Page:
As the sunrises at 6:42 am on this day, January 29, 2006, with the highest tide of the year, it is already apparent that this battle to free the APL Panama from this Mexican beach will continue beyond this weekend’s surge in tide. The ships rudder and huge propeller seem to be firmly ensconced in the sand, now growing roots and it will take a silver bullet of human engineering to get this ship back out to sea again any time soon. The next high tide is a full moon tide of 5.8 feet on the 12th of February, not like the new moon tide of 6.9 feet today, so these guys on the salvage crew are looking at new plan of attack- I am sure the next thing we will see is a dredge. A dredge is designed to suck up sand and with it a measure of water, transporting the mucky mix to a pile through pipes to an adjacent barge for dispersal elsewhere. The Sikorski skyhook chopper has a designed load limit and many of the containers on the ship exceed that load limit, making it impossible to completely remove all the containers from the ship. The salvage crew needs to offload all the containers and dredge the sand away from the ship. It’s hung on that amidships sand bar that has formed and the burm that has formed along the outside side of the hull. If these next attempts fail, will this ship have to be scrapped right here, cut up bit by bit and hauled away in trucks to the scrap yard, to be perhaps used to assemble another ship that will someday pass these shores delivering containers throughout the world without visiting a local beach as this ship has?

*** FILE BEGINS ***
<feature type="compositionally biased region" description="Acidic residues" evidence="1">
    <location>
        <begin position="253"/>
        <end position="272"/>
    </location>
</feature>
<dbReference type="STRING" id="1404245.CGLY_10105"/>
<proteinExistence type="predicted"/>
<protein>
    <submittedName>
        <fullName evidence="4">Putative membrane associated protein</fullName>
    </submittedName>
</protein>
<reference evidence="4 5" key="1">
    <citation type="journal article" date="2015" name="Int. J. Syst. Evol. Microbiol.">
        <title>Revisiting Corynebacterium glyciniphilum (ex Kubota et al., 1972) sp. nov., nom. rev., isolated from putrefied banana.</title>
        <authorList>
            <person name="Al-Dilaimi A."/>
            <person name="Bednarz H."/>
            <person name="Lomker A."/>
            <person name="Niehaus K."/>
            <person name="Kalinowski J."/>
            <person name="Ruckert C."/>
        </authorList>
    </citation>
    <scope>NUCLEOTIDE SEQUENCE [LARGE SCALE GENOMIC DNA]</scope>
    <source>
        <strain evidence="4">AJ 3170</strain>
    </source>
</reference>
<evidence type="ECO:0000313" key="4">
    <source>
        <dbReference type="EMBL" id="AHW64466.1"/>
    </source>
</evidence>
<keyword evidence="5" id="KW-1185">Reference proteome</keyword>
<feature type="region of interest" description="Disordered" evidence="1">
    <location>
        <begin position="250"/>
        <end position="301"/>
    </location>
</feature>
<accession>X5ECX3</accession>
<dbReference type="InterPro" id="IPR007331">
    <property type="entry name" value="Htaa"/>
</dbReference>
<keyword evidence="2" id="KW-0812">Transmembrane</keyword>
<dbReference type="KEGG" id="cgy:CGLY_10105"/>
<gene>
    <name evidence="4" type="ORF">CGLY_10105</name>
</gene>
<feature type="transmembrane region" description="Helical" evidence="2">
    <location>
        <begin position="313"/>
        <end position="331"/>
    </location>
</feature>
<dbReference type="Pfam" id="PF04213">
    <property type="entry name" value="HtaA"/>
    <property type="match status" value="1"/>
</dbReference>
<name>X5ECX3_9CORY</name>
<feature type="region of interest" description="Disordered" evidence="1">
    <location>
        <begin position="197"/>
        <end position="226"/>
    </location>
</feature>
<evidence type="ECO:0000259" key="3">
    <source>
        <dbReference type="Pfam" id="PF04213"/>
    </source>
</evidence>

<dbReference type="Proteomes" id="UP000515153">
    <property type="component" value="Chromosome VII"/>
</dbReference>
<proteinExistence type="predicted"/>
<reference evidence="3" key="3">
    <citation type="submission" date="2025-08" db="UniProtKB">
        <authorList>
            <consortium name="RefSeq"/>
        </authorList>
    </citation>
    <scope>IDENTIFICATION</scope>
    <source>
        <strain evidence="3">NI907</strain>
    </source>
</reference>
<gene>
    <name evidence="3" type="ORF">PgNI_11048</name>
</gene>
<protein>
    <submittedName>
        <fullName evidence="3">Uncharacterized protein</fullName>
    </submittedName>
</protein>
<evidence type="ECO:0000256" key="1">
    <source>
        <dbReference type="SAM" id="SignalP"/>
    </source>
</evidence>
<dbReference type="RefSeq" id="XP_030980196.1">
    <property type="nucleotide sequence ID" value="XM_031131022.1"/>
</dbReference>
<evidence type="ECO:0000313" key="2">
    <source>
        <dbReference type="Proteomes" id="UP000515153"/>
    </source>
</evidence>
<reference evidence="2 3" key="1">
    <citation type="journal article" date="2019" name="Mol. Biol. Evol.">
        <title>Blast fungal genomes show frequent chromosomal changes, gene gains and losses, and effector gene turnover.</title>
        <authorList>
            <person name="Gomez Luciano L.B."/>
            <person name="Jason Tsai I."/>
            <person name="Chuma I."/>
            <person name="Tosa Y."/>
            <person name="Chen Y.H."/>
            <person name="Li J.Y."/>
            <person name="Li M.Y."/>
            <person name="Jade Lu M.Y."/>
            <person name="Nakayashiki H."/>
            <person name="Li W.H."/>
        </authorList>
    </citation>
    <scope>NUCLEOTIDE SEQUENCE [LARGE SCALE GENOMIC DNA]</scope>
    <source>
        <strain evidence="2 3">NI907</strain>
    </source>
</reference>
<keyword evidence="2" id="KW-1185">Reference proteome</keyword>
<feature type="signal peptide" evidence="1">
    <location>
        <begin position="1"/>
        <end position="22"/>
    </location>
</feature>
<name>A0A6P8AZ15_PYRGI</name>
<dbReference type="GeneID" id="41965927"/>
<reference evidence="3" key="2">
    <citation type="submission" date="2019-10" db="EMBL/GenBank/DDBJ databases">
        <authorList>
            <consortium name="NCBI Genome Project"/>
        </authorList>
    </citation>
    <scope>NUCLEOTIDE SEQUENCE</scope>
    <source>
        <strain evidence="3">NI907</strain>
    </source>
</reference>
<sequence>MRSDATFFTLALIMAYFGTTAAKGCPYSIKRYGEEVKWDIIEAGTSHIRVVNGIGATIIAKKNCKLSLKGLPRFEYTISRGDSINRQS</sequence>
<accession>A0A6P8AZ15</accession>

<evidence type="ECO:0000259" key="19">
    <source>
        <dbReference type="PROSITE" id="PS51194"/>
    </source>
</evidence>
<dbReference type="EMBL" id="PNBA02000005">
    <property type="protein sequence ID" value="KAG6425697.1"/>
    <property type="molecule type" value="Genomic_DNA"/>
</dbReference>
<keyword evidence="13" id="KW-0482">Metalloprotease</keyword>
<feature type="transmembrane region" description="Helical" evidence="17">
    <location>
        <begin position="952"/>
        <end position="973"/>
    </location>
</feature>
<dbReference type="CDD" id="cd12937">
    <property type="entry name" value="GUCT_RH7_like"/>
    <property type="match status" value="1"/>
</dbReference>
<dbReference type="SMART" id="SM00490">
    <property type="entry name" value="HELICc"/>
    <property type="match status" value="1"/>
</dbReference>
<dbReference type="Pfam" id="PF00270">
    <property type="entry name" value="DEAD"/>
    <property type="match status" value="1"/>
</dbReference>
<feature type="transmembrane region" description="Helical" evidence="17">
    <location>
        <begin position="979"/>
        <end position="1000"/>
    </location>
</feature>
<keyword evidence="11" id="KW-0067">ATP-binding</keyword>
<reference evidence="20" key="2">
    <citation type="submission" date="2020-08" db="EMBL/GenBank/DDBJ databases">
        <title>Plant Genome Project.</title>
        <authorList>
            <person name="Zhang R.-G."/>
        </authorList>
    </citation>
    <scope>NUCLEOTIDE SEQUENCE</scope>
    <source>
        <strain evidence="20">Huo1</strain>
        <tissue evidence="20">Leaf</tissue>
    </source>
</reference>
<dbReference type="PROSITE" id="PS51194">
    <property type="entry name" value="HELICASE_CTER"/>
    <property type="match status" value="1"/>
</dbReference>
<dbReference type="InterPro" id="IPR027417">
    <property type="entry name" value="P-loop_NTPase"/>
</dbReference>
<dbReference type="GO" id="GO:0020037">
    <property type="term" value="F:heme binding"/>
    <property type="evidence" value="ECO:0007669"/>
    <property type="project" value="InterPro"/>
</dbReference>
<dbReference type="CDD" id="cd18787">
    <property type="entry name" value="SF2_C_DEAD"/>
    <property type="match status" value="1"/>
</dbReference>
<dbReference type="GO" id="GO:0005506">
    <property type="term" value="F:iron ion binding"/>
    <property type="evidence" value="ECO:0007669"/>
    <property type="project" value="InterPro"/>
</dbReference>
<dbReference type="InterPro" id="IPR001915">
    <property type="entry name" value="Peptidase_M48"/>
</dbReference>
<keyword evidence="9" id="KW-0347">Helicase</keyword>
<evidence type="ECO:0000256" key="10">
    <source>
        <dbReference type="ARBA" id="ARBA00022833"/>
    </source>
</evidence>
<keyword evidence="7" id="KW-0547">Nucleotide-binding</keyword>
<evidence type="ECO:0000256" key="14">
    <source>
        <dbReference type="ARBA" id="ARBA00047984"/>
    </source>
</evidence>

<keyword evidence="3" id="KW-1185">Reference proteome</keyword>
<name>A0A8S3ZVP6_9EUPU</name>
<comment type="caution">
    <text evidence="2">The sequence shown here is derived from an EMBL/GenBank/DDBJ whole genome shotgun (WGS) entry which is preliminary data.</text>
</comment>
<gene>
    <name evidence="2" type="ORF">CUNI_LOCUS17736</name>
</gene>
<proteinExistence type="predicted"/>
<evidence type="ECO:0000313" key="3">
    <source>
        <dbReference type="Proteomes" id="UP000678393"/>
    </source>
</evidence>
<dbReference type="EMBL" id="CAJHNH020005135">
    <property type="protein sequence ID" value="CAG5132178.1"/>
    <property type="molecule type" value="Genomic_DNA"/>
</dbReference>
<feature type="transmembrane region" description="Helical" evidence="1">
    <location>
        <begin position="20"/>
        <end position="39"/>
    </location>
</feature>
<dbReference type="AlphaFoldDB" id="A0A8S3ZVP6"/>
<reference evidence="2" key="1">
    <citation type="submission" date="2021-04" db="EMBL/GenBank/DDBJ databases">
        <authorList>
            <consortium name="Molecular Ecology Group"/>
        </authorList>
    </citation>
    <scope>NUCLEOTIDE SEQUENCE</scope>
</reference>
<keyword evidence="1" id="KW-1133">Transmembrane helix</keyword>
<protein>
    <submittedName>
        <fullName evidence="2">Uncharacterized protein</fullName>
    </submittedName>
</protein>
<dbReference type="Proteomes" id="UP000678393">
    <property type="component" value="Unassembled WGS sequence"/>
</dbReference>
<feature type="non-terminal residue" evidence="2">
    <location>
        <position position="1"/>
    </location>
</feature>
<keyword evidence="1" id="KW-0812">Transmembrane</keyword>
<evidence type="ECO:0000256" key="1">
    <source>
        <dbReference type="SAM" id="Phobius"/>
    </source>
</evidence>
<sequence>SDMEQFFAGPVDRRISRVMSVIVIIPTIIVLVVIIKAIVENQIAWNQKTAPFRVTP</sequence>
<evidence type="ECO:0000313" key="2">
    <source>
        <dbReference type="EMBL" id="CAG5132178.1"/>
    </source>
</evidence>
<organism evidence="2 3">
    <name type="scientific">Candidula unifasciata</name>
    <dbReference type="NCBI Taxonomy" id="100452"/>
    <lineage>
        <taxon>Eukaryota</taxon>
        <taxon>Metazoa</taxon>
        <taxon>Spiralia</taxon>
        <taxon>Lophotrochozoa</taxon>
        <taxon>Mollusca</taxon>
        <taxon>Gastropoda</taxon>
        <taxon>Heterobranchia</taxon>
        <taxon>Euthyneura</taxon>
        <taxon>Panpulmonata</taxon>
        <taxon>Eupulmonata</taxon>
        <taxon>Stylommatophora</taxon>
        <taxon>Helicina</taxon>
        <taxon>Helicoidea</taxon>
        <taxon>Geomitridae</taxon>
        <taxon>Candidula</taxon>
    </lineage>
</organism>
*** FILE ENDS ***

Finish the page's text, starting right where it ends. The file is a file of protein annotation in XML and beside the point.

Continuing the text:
Some of the containers started being offloaded the weekend of January 21 and 22. The Sikorski skyhook helo started with the smaller bow containers and progressed to offloading the larger aft containers. They were strategically offloaded in specific areas to help the ship come off the sand as it is being floated off the shore line. The offloaded containers are being stacked at the Port of Ensenada next to the new bridge that leads to the first light entering town from the west. A barge arrived from Seattle January 24th with the magic hydraulic devices designed to pump the ship off the beach. We can imagine a huge Paul Bunyan standing waist deep in the ocean pumping the hydraulic pullers like a trucker working his come-alongs in order to secure his load with tight cabling. After this weekends events, it is obvious the barge and the hydraulic pullers won’t be enough get the ship to move- from this observers point of view the ship was not moved an inch during the 5 days of tides of more that 6 feet this past few days. The ship has moved though through the total of this past week, imperceptibly by small degrees, to an angle of 45 degrees from the beach. The hope is that the ship can also be moved sideways and out to sea, but that has not happened as the rudder and prop are now deeply buried in the beach sand.